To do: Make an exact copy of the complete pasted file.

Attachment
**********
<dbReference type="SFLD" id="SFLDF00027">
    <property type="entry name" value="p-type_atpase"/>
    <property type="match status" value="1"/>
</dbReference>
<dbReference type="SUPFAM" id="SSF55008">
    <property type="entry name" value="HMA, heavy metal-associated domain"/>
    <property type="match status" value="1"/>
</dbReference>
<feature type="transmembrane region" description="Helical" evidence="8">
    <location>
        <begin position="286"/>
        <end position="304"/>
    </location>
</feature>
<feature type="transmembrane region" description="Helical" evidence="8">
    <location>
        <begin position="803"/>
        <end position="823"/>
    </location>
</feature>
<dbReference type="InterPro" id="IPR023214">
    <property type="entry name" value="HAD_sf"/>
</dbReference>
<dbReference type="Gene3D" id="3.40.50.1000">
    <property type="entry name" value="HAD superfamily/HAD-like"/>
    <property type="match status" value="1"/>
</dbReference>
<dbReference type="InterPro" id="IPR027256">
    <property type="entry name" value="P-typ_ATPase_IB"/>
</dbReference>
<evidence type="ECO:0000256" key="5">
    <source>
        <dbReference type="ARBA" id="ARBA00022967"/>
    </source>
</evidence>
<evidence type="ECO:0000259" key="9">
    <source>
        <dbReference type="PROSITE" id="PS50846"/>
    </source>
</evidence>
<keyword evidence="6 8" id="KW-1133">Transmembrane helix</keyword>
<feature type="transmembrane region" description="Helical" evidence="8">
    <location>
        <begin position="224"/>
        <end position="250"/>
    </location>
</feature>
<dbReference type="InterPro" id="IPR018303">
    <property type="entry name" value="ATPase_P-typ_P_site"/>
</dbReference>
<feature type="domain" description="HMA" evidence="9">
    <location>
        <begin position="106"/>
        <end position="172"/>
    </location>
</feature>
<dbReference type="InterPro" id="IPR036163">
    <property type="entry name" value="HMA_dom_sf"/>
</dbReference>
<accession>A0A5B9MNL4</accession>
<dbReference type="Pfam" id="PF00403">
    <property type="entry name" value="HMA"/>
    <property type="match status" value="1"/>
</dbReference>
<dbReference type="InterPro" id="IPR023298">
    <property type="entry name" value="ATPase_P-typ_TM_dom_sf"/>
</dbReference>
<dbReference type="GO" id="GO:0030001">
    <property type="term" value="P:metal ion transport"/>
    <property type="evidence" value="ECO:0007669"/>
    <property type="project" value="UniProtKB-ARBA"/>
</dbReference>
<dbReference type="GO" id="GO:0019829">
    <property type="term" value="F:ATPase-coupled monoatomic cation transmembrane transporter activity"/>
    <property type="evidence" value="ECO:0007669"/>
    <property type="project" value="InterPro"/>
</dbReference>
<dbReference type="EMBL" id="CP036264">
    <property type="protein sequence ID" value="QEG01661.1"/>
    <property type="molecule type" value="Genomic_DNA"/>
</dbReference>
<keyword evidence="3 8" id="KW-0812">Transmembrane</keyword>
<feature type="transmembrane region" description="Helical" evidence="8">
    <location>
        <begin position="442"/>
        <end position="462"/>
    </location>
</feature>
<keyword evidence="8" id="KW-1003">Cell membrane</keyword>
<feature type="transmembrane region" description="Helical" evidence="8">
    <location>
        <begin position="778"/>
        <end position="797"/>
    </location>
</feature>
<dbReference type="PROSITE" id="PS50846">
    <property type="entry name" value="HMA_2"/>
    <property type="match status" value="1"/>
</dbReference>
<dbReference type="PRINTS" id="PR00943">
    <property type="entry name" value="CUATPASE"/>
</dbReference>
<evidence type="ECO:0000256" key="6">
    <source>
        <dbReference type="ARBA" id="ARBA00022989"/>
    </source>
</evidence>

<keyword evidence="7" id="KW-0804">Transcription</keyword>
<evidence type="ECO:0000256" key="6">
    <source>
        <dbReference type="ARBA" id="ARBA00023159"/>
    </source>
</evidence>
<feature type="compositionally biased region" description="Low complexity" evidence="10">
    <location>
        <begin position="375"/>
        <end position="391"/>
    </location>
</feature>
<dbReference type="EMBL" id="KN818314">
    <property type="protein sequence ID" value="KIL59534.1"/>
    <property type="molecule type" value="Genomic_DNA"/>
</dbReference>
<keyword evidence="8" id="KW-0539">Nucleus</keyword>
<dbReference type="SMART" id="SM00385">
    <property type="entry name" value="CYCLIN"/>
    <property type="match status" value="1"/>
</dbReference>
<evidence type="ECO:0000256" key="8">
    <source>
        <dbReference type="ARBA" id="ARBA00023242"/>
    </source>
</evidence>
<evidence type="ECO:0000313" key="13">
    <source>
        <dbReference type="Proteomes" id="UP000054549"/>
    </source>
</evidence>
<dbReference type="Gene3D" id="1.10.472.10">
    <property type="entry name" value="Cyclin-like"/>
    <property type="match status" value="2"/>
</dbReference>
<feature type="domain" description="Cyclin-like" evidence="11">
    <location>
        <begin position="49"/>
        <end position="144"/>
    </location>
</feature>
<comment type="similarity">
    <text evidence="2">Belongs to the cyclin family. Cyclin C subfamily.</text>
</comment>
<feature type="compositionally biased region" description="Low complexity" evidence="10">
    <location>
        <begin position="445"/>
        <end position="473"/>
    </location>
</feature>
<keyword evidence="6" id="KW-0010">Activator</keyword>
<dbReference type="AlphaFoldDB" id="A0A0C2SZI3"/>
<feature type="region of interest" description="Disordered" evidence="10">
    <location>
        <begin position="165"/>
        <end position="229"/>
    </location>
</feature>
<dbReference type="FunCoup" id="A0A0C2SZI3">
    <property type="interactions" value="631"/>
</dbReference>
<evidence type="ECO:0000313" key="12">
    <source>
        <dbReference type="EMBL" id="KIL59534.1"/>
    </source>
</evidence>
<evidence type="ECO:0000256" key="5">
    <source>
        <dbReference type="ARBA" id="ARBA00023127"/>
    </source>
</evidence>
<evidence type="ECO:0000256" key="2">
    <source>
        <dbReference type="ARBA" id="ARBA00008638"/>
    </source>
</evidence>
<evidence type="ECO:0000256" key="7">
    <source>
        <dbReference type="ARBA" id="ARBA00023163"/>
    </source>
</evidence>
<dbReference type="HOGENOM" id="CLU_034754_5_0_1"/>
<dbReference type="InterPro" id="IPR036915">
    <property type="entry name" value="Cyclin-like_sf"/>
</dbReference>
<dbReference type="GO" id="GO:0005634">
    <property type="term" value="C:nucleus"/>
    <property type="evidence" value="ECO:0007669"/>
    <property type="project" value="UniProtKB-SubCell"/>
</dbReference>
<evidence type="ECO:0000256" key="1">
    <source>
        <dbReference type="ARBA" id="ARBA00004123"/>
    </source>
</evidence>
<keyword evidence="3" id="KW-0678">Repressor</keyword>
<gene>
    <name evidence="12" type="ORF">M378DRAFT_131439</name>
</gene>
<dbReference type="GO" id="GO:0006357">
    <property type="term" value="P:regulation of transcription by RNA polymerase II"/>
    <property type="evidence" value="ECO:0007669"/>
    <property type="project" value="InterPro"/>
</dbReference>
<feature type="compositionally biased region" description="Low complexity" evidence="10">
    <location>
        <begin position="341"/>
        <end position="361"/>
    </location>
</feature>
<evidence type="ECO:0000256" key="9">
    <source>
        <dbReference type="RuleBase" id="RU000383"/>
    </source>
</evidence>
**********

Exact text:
<dbReference type="SFLD" id="SFLDF00027">
    <property type="entry name" value="p-type_atpase"/>
    <property type="match status" value="1"/>
</dbReference>
<dbReference type="SUPFAM" id="SSF55008">
    <property type="entry name" value="HMA, heavy metal-associated domain"/>
    <property type="match status" value="1"/>
</dbReference>
<feature type="transmembrane region" description="Helical" evidence="8">
    <location>
        <begin position="286"/>
        <end position="304"/>
    </location>
</feature>
<feature type="transmembrane region" description="Helical" evidence="8">
    <location>
        <begin position="803"/>
        <end position="823"/>
    </location>
</feature>
<dbReference type="InterPro" id="IPR023214">
    <property type="entry name" value="HAD_sf"/>
</dbReference>
<dbReference type="Gene3D" id="3.40.50.1000">
    <property type="entry name" value="HAD superfamily/HAD-like"/>
    <property type="match status" value="1"/>
</dbReference>
<dbReference type="InterPro" id="IPR027256">
    <property type="entry name" value="P-typ_ATPase_IB"/>
</dbReference>
<evidence type="ECO:0000256" key="5">
    <source>
        <dbReference type="ARBA" id="ARBA00022967"/>
    </source>
</evidence>
<evidence type="ECO:0000259" key="9">
    <source>
        <dbReference type="PROSITE" id="PS50846"/>
    </source>
</evidence>
<keyword evidence="6 8" id="KW-1133">Transmembrane helix</keyword>
<feature type="transmembrane region" description="Helical" evidence="8">
    <location>
        <begin position="224"/>
        <end position="250"/>
    </location>
</feature>
<dbReference type="InterPro" id="IPR018303">
    <property type="entry name" value="ATPase_P-typ_P_site"/>
</dbReference>
<feature type="domain" description="HMA" evidence="9">
    <location>
        <begin position="106"/>
        <end position="172"/>
    </location>
</feature>
<dbReference type="InterPro" id="IPR036163">
    <property type="entry name" value="HMA_dom_sf"/>
</dbReference>
<accession>A0A5B9MNL4</accession>
<dbReference type="Pfam" id="PF00403">
    <property type="entry name" value="HMA"/>
    <property type="match status" value="1"/>
</dbReference>
<dbReference type="InterPro" id="IPR023298">
    <property type="entry name" value="ATPase_P-typ_TM_dom_sf"/>
</dbReference>
<dbReference type="GO" id="GO:0030001">
    <property type="term" value="P:metal ion transport"/>
    <property type="evidence" value="ECO:0007669"/>
    <property type="project" value="UniProtKB-ARBA"/>
</dbReference>
<dbReference type="GO" id="GO:0019829">
    <property type="term" value="F:ATPase-coupled monoatomic cation transmembrane transporter activity"/>
    <property type="evidence" value="ECO:0007669"/>
    <property type="project" value="InterPro"/>
</dbReference>
<dbReference type="EMBL" id="CP036264">
    <property type="protein sequence ID" value="QEG01661.1"/>
    <property type="molecule type" value="Genomic_DNA"/>
</dbReference>
<keyword evidence="3 8" id="KW-0812">Transmembrane</keyword>
<feature type="transmembrane region" description="Helical" evidence="8">
    <location>
        <begin position="442"/>
        <end position="462"/>
    </location>
</feature>
<keyword evidence="8" id="KW-1003">Cell membrane</keyword>
<feature type="transmembrane region" description="Helical" evidence="8">
    <location>
        <begin position="778"/>
        <end position="797"/>
    </location>
</feature>
<dbReference type="PROSITE" id="PS50846">
    <property type="entry name" value="HMA_2"/>
    <property type="match status" value="1"/>
</dbReference>
<dbReference type="PRINTS" id="PR00943">
    <property type="entry name" value="CUATPASE"/>
</dbReference>
<evidence type="ECO:0000256" key="6">
    <source>
        <dbReference type="ARBA" id="ARBA00022989"/>
    </source>
</evidence>

<keyword evidence="7" id="KW-0804">Transcription</keyword>
<evidence type="ECO:0000256" key="6">
    <source>
        <dbReference type="ARBA" id="ARBA00023159"/>
    </source>
</evidence>
<feature type="compositionally biased region" description="Low complexity" evidence="10">
    <location>
        <begin position="375"/>
        <end position="391"/>
    </location>
</feature>
<dbReference type="EMBL" id="KN818314">
    <property type="protein sequence ID" value="KIL59534.1"/>
    <property type="molecule type" value="Genomic_DNA"/>
</dbReference>
<keyword evidence="8" id="KW-0539">Nucleus</keyword>
<dbReference type="SMART" id="SM00385">
    <property type="entry name" value="CYCLIN"/>
    <property type="match status" value="1"/>
</dbReference>
<evidence type="ECO:0000256" key="8">
    <source>
        <dbReference type="ARBA" id="ARBA00023242"/>
    </source>
</evidence>
<evidence type="ECO:0000313" key="13">
    <source>
        <dbReference type="Proteomes" id="UP000054549"/>
    </source>
</evidence>
<dbReference type="Gene3D" id="1.10.472.10">
    <property type="entry name" value="Cyclin-like"/>
    <property type="match status" value="2"/>
</dbReference>
<feature type="domain" description="Cyclin-like" evidence="11">
    <location>
        <begin position="49"/>
        <end position="144"/>
    </location>
</feature>
<comment type="similarity">
    <text evidence="2">Belongs to the cyclin family. Cyclin C subfamily.</text>
</comment>
<feature type="compositionally biased region" description="Low complexity" evidence="10">
    <location>
        <begin position="445"/>
        <end position="473"/>
    </location>
</feature>
<keyword evidence="6" id="KW-0010">Activator</keyword>
<dbReference type="AlphaFoldDB" id="A0A0C2SZI3"/>
<feature type="region of interest" description="Disordered" evidence="10">
    <location>
        <begin position="165"/>
        <end position="229"/>
    </location>
</feature>
<dbReference type="FunCoup" id="A0A0C2SZI3">
    <property type="interactions" value="631"/>
</dbReference>
<evidence type="ECO:0000313" key="12">
    <source>
        <dbReference type="EMBL" id="KIL59534.1"/>
    </source>
</evidence>
<evidence type="ECO:0000256" key="5">
    <source>
        <dbReference type="ARBA" id="ARBA00023127"/>
    </source>
</evidence>
<evidence type="ECO:0000256" key="2">
    <source>
        <dbReference type="ARBA" id="ARBA00008638"/>
    </source>
</evidence>
<evidence type="ECO:0000256" key="7">
    <source>
        <dbReference type="ARBA" id="ARBA00023163"/>
    </source>
</evidence>
<dbReference type="HOGENOM" id="CLU_034754_5_0_1"/>
<dbReference type="InterPro" id="IPR036915">
    <property type="entry name" value="Cyclin-like_sf"/>
</dbReference>
<dbReference type="GO" id="GO:0005634">
    <property type="term" value="C:nucleus"/>
    <property type="evidence" value="ECO:0007669"/>
    <property type="project" value="UniProtKB-SubCell"/>
</dbReference>
<evidence type="ECO:0000256" key="1">
    <source>
        <dbReference type="ARBA" id="ARBA00004123"/>
    </source>
</evidence>
<keyword evidence="3" id="KW-0678">Repressor</keyword>
<gene>
    <name evidence="12" type="ORF">M378DRAFT_131439</name>
</gene>
<dbReference type="GO" id="GO:0006357">
    <property type="term" value="P:regulation of transcription by RNA polymerase II"/>
    <property type="evidence" value="ECO:0007669"/>
    <property type="project" value="InterPro"/>
</dbReference>
<feature type="compositionally biased region" description="Low complexity" evidence="10">
    <location>
        <begin position="341"/>
        <end position="361"/>
    </location>
</feature>
<evidence type="ECO:0000256" key="9">
    <source>
        <dbReference type="RuleBase" id="RU000383"/>
    </source>
</evidence>